Tether announced a new investment strategy focused on Bitcoin (BTC), the largest cryptocurrency by market capitalisation. Starting this month, the firm will regularly purchase BTC using a portion of its profits. It plans to allocate up to approximately 15% of its realised investment profits, excluding unrealised price appreciation, for the BTC purchases to add to its reserve surplus. It will handle the custody of the BTC without relying on third-party custodians.
Tether recently disclosed that it holds $1.5 billion worth of BTC and $3.4 billion worth of gold as part of its asset reserves backing USDT and smaller stablecoins. Cash and cash-like assets, including U.S. Treasury bonds, account for about 85% of its reserves, according to the 2023 Q1 attestation. Stablecoins, valued at $131 billion, have become a critical component of the crypto ecosystem, facilitating seamless trading and transactions between fiat currencies and digital tokens by pegging their value to an external asset, typically the U.S. dollar.
The goal of Tether’s BTC acquisition campaign is to strengthen and expand its stablecoin reserves while capitalising on the potential investment value of BTC. Paolo Ardoino, the Chief Technology Officer of Tether, highlighted Bitcoin’s resilience and long-term store of value with significant growth potential. He noted that investing in Bitcoin not only enhances their portfolio’s performance but also aligns them with transformative technology.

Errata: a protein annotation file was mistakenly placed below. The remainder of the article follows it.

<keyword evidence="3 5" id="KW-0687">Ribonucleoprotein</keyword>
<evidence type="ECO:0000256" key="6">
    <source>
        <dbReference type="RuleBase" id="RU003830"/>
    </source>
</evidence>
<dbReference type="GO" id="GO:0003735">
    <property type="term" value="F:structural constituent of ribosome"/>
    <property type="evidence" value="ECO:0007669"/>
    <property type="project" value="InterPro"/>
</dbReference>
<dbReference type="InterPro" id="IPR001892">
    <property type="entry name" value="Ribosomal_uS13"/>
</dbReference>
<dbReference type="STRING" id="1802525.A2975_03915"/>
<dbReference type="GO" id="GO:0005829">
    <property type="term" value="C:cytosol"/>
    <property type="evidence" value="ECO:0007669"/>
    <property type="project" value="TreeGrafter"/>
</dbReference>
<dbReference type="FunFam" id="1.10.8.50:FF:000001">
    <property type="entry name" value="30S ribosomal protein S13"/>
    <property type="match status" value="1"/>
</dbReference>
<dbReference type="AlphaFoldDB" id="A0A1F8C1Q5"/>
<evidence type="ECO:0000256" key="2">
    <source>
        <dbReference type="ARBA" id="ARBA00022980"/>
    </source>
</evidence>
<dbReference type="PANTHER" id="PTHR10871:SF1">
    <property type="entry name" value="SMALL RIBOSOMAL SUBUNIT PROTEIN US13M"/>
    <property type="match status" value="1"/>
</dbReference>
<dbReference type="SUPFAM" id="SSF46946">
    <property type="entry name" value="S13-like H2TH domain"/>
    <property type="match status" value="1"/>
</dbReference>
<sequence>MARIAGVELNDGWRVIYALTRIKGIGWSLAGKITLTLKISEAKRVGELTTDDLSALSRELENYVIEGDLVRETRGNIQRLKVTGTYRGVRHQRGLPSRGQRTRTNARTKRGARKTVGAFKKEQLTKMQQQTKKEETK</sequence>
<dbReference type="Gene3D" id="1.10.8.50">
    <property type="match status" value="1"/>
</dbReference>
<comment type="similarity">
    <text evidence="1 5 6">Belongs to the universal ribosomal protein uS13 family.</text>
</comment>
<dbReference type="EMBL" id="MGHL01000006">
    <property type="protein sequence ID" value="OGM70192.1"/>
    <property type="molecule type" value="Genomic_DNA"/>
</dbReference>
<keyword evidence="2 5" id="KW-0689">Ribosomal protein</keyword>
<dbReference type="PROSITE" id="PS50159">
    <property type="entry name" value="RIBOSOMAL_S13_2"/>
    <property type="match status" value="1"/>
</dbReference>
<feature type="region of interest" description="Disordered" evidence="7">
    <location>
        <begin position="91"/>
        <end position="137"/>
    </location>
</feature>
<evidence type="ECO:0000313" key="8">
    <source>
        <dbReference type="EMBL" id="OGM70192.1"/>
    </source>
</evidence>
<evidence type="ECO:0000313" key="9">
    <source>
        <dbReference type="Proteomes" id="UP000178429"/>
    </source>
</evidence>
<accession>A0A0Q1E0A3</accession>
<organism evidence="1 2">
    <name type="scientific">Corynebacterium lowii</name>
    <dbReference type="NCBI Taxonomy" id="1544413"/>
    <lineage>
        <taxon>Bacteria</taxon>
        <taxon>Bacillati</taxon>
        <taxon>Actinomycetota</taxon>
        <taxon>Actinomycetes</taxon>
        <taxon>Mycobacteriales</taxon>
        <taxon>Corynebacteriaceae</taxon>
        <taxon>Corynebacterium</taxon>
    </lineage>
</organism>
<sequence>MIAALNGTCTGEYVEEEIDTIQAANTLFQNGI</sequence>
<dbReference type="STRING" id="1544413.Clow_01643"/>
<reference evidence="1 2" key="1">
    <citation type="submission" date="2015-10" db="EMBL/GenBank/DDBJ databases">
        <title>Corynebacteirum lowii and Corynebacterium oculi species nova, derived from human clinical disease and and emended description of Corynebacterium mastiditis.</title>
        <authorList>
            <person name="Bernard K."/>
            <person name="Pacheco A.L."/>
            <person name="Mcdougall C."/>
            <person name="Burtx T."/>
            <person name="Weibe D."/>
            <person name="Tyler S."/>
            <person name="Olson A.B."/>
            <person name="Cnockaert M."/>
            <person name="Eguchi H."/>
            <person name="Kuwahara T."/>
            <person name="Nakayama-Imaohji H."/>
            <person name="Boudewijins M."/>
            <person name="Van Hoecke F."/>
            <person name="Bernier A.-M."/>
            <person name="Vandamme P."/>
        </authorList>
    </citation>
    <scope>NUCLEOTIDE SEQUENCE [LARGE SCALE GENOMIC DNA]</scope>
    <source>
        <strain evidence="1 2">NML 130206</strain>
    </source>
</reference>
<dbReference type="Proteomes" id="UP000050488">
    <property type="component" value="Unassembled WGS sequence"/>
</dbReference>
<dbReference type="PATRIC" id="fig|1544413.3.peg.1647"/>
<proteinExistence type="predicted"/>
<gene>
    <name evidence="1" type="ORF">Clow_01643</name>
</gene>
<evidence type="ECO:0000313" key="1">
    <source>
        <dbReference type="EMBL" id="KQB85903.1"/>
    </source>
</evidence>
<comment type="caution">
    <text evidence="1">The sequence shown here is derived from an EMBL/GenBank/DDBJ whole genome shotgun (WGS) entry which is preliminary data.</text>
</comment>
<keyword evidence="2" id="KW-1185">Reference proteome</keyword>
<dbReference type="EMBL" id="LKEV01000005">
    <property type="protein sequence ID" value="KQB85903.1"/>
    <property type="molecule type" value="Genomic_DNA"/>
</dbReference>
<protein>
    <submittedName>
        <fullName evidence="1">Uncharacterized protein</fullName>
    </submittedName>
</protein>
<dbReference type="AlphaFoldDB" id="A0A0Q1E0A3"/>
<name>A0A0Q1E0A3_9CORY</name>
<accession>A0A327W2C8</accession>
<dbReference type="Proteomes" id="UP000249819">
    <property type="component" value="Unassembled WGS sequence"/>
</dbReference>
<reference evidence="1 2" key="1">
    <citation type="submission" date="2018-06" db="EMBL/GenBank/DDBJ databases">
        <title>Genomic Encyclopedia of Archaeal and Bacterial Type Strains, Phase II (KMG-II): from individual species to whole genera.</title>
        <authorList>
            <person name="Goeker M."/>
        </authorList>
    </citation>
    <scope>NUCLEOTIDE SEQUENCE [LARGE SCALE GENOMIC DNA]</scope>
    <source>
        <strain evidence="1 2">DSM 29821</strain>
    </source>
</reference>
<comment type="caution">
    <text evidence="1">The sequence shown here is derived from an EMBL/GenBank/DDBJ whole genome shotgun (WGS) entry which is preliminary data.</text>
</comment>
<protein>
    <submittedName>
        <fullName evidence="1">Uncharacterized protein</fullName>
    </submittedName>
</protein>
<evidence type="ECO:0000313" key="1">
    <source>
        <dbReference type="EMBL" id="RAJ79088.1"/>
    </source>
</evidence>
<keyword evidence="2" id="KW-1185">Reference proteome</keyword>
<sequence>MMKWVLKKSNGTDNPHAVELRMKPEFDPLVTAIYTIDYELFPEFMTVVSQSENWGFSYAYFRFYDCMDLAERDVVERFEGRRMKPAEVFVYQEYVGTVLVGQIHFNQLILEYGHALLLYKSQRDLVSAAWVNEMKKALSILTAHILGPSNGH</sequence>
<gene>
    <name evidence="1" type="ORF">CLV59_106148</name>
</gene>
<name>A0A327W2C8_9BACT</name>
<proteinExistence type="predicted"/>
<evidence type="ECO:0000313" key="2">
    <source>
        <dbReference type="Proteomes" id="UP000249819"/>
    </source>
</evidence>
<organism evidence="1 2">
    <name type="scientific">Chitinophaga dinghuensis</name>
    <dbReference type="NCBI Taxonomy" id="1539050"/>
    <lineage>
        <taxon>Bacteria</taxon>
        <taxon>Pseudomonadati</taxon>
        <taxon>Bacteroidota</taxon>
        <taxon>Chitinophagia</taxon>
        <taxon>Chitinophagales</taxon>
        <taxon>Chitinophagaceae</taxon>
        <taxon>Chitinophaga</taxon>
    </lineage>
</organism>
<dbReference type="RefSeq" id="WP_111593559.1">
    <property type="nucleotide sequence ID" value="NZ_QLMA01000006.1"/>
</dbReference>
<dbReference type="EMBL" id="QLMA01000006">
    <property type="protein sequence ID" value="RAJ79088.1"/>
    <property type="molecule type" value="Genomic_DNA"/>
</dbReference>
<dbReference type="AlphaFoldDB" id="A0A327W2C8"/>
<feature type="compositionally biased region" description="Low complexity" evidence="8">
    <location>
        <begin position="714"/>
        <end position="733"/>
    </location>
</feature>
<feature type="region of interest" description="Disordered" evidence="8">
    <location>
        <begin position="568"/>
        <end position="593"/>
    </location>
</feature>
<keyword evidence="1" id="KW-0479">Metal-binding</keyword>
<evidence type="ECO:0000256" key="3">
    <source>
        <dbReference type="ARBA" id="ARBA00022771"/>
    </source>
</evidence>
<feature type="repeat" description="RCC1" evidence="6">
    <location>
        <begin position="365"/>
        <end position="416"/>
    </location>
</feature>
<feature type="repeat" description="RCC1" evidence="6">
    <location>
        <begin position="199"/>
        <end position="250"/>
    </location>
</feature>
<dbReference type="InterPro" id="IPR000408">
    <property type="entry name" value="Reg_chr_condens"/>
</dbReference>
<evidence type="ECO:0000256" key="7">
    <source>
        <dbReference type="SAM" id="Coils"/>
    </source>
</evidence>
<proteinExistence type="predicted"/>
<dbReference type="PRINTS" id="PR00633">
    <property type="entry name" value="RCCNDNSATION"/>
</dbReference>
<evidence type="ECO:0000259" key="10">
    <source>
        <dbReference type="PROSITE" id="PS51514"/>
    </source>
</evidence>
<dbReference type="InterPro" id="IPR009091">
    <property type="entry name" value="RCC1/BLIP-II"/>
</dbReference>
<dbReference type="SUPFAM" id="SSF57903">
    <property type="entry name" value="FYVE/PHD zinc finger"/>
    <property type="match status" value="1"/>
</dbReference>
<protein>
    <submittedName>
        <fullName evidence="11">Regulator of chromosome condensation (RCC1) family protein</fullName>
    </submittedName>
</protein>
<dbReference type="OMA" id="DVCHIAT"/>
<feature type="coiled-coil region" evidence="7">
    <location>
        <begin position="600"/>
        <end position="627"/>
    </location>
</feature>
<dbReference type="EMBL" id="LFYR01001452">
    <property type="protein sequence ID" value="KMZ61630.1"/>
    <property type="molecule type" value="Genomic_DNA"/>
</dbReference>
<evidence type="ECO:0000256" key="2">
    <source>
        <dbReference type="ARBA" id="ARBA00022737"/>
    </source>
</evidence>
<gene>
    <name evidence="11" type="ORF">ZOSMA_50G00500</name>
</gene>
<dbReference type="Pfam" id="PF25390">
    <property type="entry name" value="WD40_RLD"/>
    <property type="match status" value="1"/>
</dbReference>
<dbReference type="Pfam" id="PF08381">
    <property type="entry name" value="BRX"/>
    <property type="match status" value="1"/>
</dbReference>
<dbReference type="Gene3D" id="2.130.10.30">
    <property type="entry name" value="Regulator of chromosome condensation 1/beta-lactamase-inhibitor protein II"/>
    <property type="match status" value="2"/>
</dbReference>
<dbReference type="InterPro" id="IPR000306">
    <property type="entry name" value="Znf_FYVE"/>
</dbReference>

Tether clarified that only realised profits from its investment operations would be used to purchase BTC, disregarding unrealised capital gains. The firm considers actual gains based on the difference between the purchase price and net proceeds from asset sales or reimbursed amounts in the case of maturing assets like Treasury bills. Tether also focused on developing communication systems, energy solutions, and Bitcoin mining infrastructure as part of its smaller investments.
Although Tether has come up against criticism for its lack of transparency and controversial investment decisions, its flagship token USDT emerged as a safe haven during the U.S. regional banking crisis that affected Circle’s USDC stablecoin. Tether maintained price stability due to its perceived independence from U.S.-based banks and its incorporation in the British Virgin Islands and Hong Kong. While many competitors experienced outflows, USDT’s circulation grew by 24% this year.